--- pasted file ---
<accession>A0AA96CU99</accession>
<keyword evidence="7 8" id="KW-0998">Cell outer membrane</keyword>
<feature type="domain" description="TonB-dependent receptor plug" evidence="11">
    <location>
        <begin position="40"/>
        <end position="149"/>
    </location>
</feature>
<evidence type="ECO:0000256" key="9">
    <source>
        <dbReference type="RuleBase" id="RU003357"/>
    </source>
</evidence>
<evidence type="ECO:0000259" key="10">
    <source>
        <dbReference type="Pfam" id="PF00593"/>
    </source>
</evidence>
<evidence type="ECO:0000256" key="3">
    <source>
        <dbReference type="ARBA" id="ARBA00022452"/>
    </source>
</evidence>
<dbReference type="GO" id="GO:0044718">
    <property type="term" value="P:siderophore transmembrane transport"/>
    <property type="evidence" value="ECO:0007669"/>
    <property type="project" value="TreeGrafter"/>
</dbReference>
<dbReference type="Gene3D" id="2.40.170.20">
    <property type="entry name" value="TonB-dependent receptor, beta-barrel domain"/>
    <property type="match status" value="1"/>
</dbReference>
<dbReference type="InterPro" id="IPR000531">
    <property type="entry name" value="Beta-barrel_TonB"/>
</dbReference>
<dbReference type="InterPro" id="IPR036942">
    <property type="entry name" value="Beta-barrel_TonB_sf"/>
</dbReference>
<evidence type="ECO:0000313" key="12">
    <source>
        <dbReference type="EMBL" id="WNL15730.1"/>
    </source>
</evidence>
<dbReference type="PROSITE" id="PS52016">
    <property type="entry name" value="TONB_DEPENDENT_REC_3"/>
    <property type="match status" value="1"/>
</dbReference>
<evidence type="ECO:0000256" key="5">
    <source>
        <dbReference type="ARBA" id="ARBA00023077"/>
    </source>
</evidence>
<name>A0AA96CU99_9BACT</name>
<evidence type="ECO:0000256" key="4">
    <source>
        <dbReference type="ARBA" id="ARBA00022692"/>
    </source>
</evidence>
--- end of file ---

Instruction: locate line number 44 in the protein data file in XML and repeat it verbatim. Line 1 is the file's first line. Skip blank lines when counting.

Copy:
<dbReference type="PROSITE" id="PS52016">